I talked about my major breakthrough on last Sunday.  This was followed up by a 5.4 mile run on Tuesday and then my friend and I went for a 10.8 mile run on Friday.  It was his first venture past the 9 mile mark and we had a good time of it.  Our time wasn't great, but we were aiming to finish.  More importantly, for me, I found my running with him impressive because I managed to have regular conversations over the nearly 2 hour.  We didn't talk the whole time, but we did talk.  I was never one that was good at conversing while running.  I always thought it crazy because I had enough trouble with breathing.  But sure enough, we fell into our rhythms of …

Verbal Handgranades, Vitriolic Banter, and Verifiable Rape

Because I am a male, I need to preface this with certain key points.
1.  I understand the seriousness of sexual assault. I am thankful that I have never been a victim of it (more through luck than the fact that I'm male--on two specific times in my past, mere timing prevented it from in all likelihood occurring).  I have encountered a great many people professionally and personally that have been through it.  I've seen the way it impacted and continues to impact their lives.  In writing this, I don't look to undermine the seriousness of rape, sexual assault, or the continued sex, sexuality, and gender divide in this country.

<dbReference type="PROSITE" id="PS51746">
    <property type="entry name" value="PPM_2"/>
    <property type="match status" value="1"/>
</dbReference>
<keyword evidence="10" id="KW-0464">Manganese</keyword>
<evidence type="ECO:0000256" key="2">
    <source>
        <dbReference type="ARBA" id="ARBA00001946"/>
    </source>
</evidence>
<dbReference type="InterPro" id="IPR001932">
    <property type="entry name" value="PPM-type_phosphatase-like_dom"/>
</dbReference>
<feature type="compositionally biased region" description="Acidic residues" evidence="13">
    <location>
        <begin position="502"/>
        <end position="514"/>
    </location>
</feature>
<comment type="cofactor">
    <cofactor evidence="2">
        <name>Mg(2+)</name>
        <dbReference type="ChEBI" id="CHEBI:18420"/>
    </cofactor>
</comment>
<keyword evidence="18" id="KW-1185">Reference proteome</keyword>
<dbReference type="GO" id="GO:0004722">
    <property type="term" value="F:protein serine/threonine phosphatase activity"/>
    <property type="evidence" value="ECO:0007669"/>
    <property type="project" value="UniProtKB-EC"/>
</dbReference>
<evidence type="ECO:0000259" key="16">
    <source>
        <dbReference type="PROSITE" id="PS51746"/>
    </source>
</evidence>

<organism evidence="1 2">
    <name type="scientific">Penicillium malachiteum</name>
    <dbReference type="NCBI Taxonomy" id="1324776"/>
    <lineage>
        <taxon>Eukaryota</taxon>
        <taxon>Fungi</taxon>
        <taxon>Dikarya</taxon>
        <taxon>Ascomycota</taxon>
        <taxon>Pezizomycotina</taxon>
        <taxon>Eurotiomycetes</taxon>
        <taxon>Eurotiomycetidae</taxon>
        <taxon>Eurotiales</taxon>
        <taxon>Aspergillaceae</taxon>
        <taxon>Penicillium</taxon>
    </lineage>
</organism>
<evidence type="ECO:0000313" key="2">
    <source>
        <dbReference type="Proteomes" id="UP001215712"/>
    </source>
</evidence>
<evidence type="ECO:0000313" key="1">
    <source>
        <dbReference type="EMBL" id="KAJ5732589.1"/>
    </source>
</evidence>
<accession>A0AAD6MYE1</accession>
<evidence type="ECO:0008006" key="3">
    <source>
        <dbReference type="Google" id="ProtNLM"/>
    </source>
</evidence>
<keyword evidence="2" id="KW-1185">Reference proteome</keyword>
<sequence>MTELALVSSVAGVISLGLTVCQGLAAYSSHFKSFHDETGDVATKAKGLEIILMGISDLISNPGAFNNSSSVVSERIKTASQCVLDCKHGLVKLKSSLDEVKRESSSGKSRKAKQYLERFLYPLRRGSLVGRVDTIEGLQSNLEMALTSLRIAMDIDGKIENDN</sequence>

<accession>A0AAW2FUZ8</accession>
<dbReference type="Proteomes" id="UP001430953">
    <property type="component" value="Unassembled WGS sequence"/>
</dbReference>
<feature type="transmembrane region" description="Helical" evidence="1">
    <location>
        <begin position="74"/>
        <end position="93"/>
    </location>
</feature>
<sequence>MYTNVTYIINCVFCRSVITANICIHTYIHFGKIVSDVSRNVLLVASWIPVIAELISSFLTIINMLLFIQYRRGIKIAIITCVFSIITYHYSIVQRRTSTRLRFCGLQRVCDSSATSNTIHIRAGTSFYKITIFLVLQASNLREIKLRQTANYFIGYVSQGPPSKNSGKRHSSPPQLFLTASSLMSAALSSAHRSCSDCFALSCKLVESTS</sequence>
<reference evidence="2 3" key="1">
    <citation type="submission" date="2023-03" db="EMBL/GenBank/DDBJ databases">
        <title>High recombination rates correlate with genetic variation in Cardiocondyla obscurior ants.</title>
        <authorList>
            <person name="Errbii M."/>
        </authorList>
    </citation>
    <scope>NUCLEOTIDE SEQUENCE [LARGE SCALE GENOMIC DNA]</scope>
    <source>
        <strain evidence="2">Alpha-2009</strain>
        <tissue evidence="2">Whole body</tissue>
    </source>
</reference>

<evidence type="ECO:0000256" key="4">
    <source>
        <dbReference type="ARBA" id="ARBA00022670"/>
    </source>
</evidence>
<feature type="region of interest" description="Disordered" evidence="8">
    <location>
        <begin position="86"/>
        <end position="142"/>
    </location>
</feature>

2.  I understand that language is a powerful tool used to impair people's voices.  That is, I realize that poor means of discussing something tells us just how problematic something is in our society.  Many are not comfortable using the "correct" names of body parts (penis, vagina, anus), nevermind having a healthy discussion about having s…

Tale of 9 Runs: I ran 15 miles, I got assalted, my face hurts, and it's your fault!

I just ran 15 miles.  True story.  It feels awesome.  I want to do more.  I set out today to just run, nothing else.  No clock, no distance tracking (till after), just me, my body and my music (ok, some Honey Stinger energy chews and $5 to buy a drink along the way).  But today was just me and the road and I totally rocked it.

I had a mental breakthrough this week (as opposed to a breakdown which people keep asking every time I tell them what I've been up to). As I mentioned in this post, I've been reading Christopher McDougall's Born to Run and it's been giving me ideas.  I'm still only about half way through it, but something seriously clicked during one section of it.  In one part, McDougall talks about a major element of the ultramarathoners and in particular, the Tarahumara, is their happiness.  They are happy when running.  Smiling, happy go-lucky, and joyous.  Hearing about this made me go back to a previous post that I written about with regard to emotional…